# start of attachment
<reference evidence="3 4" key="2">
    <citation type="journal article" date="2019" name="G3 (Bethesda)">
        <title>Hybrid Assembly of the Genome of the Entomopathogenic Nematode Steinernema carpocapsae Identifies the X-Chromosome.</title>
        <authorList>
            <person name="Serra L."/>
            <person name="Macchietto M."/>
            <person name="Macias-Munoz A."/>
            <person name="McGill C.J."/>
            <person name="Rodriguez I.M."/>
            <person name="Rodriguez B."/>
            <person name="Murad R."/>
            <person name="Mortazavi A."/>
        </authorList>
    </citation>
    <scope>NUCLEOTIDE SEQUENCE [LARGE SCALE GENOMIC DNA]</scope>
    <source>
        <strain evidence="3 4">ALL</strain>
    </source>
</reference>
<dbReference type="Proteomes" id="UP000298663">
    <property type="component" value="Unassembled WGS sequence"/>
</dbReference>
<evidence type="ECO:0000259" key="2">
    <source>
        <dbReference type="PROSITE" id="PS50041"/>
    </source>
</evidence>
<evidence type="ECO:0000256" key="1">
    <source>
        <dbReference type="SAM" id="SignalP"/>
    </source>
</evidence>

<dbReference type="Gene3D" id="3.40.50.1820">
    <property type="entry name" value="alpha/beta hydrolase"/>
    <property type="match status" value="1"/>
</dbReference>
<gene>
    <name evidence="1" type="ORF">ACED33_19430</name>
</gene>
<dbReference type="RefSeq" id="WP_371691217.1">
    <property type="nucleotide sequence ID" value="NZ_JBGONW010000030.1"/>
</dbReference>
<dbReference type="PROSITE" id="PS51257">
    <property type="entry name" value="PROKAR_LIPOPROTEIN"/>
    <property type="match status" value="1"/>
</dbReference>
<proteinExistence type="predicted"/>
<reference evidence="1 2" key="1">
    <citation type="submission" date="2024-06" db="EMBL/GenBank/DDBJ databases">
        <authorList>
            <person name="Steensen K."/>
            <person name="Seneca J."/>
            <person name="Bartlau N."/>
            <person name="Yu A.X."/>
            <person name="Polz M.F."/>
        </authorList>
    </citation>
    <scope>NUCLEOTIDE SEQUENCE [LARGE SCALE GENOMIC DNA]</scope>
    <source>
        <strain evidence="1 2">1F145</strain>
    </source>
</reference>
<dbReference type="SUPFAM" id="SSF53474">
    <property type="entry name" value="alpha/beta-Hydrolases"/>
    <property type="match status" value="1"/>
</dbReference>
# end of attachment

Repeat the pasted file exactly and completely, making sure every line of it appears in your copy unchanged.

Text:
<reference evidence="3 4" key="2">
    <citation type="journal article" date="2019" name="G3 (Bethesda)">
        <title>Hybrid Assembly of the Genome of the Entomopathogenic Nematode Steinernema carpocapsae Identifies the X-Chromosome.</title>
        <authorList>
            <person name="Serra L."/>
            <person name="Macchietto M."/>
            <person name="Macias-Munoz A."/>
            <person name="McGill C.J."/>
            <person name="Rodriguez I.M."/>
            <person name="Rodriguez B."/>
            <person name="Murad R."/>
            <person name="Mortazavi A."/>
        </authorList>
    </citation>
    <scope>NUCLEOTIDE SEQUENCE [LARGE SCALE GENOMIC DNA]</scope>
    <source>
        <strain evidence="3 4">ALL</strain>
    </source>
</reference>
<dbReference type="Proteomes" id="UP000298663">
    <property type="component" value="Unassembled WGS sequence"/>
</dbReference>
<evidence type="ECO:0000259" key="2">
    <source>
        <dbReference type="PROSITE" id="PS50041"/>
    </source>
</evidence>
<evidence type="ECO:0000256" key="1">
    <source>
        <dbReference type="SAM" id="SignalP"/>
    </source>
</evidence>

<dbReference type="Gene3D" id="3.40.50.1820">
    <property type="entry name" value="alpha/beta hydrolase"/>
    <property type="match status" value="1"/>
</dbReference>
<gene>
    <name evidence="1" type="ORF">ACED33_19430</name>
</gene>
<dbReference type="RefSeq" id="WP_371691217.1">
    <property type="nucleotide sequence ID" value="NZ_JBGONW010000030.1"/>
</dbReference>
<dbReference type="PROSITE" id="PS51257">
    <property type="entry name" value="PROKAR_LIPOPROTEIN"/>
    <property type="match status" value="1"/>
</dbReference>
<proteinExistence type="predicted"/>
<reference evidence="1 2" key="1">
    <citation type="submission" date="2024-06" db="EMBL/GenBank/DDBJ databases">
        <authorList>
            <person name="Steensen K."/>
            <person name="Seneca J."/>
            <person name="Bartlau N."/>
            <person name="Yu A.X."/>
            <person name="Polz M.F."/>
        </authorList>
    </citation>
    <scope>NUCLEOTIDE SEQUENCE [LARGE SCALE GENOMIC DNA]</scope>
    <source>
        <strain evidence="1 2">1F145</strain>
    </source>
</reference>
<dbReference type="SUPFAM" id="SSF53474">
    <property type="entry name" value="alpha/beta-Hydrolases"/>
    <property type="match status" value="1"/>
</dbReference>